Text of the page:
What is vertigo and the Causes of vertigo?

Vertigo comes on suddenly and is a very annoying and disabling feeling. It is not simple dizziness. Everything around you begins to sway abruptly. Alterations of the ear, blood pressure, or some drug can be the causes. 


Vertigo is the unreal sensation of displacement of objects around us, as if the environment was spinning around us rapidly.


The environment is rotating and moving at high speed produces a sensation similar to that of falling into the void. Although not always, this may be accompanied by other symptoms:

  • Abnormal, jerky, involuntary movement of the eyes, known as nystagmus.
  • Decreased hearing, called hearing loss.
  • Balance disturbances.
  • Loss of strength and feeling of weakness throughout the body.

Any symptom that appears together with vertigo should be discussed with the doctor, as it will help diagnose the cause that causes it.


Frequently, the origin of vertigo is usually in alterations in the ear. But he is not always responsible. It can also appear due to:

  • A blow to the head,
  • a tumor,
  • a stroke,
  • by taking certain medications, such as antibiotics,
  • or even by variations in blood pressure.

Some vertigo, especially those caused by the ear, occurs sporadically but can be disabling. Sometimes they only manifest when the patient lies on his side when he shakes his head sharply or bends over. It is called benign paroxysmal positional vertigo (BPPV) and is due to fluid displacement in the ear canal. 

On other occasions, the episode is not predictable and can greatly condition the affected person’s life since they do not know when it can happen. It can happen both at rest and in motion, which is a big problem.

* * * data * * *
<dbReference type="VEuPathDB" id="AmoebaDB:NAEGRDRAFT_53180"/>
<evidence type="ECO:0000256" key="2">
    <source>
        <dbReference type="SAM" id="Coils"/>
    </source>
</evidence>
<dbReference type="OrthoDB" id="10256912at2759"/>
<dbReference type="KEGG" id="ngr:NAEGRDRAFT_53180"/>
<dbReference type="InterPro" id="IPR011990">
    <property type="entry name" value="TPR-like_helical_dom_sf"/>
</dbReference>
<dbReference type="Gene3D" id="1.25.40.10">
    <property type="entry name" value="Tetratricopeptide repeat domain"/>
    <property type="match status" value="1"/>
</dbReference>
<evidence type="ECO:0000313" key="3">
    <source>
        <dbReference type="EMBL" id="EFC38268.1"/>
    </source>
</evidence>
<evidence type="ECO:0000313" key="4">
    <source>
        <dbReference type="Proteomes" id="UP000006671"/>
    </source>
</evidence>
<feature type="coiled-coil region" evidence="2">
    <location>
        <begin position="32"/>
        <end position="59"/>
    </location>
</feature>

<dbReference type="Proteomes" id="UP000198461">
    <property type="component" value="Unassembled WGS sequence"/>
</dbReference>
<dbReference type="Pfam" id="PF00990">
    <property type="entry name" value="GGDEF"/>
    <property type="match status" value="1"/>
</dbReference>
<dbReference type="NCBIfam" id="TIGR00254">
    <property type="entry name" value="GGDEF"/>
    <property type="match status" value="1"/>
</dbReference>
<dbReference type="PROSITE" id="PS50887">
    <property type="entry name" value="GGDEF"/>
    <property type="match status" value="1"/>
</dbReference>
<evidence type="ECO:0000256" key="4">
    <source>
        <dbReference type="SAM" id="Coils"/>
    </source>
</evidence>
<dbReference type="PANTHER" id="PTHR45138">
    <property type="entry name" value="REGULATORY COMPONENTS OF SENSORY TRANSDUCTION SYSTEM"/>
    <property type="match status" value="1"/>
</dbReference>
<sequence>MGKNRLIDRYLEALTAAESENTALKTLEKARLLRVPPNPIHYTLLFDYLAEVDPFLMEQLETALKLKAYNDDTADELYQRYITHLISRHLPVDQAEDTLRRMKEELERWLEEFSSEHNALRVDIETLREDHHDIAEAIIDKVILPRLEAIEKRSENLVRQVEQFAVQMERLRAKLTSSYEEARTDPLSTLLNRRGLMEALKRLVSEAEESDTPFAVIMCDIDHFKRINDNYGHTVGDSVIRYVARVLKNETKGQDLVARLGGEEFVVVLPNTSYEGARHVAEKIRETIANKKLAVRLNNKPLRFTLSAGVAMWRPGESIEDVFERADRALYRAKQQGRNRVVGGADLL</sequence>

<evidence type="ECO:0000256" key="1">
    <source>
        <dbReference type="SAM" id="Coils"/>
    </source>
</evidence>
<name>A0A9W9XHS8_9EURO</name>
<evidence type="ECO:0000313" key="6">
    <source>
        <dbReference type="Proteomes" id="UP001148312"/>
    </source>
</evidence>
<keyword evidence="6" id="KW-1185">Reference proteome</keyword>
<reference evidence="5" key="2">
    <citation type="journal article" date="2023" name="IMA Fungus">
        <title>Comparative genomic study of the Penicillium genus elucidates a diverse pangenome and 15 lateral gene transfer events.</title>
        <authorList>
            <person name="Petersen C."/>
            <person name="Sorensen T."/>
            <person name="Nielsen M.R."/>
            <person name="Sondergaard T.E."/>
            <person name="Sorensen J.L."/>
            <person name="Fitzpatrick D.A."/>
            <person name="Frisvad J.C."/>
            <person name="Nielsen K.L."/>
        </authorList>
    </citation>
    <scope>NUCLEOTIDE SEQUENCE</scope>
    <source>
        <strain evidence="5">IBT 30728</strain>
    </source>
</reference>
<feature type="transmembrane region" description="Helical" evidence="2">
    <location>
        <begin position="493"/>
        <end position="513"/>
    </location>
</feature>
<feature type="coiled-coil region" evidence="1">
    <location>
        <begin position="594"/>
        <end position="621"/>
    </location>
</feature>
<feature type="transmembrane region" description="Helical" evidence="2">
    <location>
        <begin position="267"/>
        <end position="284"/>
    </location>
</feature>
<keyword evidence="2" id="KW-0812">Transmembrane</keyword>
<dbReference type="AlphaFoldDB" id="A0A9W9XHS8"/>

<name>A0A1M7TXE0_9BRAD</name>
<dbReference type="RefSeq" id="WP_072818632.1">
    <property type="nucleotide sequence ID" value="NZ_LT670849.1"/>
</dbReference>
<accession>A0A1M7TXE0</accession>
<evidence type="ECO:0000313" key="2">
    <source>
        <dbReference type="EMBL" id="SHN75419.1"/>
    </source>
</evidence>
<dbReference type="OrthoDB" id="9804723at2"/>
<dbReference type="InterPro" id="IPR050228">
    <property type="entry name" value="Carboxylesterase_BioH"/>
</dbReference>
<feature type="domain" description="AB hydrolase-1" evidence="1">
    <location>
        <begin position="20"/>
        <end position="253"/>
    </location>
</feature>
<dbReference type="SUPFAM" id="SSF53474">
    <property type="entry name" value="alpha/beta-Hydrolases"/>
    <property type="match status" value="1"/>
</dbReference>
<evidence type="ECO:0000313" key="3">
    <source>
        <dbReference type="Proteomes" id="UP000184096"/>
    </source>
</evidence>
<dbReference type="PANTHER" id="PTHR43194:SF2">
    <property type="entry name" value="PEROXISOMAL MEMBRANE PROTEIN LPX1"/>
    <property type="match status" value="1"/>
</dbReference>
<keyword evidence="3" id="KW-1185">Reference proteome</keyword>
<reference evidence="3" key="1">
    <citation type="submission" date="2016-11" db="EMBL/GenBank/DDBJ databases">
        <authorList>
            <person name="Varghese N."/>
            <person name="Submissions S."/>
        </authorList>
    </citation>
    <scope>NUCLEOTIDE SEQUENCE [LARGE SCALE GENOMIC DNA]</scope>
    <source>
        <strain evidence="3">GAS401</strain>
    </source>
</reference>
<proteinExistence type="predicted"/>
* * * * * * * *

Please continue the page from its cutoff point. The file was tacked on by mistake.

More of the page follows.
When vertigo occurs constantly or frequently, the specialist usually suspects a problem other than the ear.


The doctor will perform physical examinations on the patient to find the cause of vertigo. Once diagnosed, vertigo will usually go away by treating the underlying disease or problem.  

However, while it is not solved, it is convenient to know how to act during an episode of vertigo:

  • The first thing to do is sit or lie down since standing is very dangerous due to the risk of falls.
  • Then you must fix your gaze on a specific point or on an object that is not moving.

With these two measures, the symptoms usually subside after a while. But in severe or frequent cases, the doctor may prescribe antivertiginous drugs, such as betahistine or sulpiride, to relieve symptoms while the cause that causes them has not been solved.

In the case of positional vertigo, going to physiotherapy can be beneficial, as it helps restore balance to the body.

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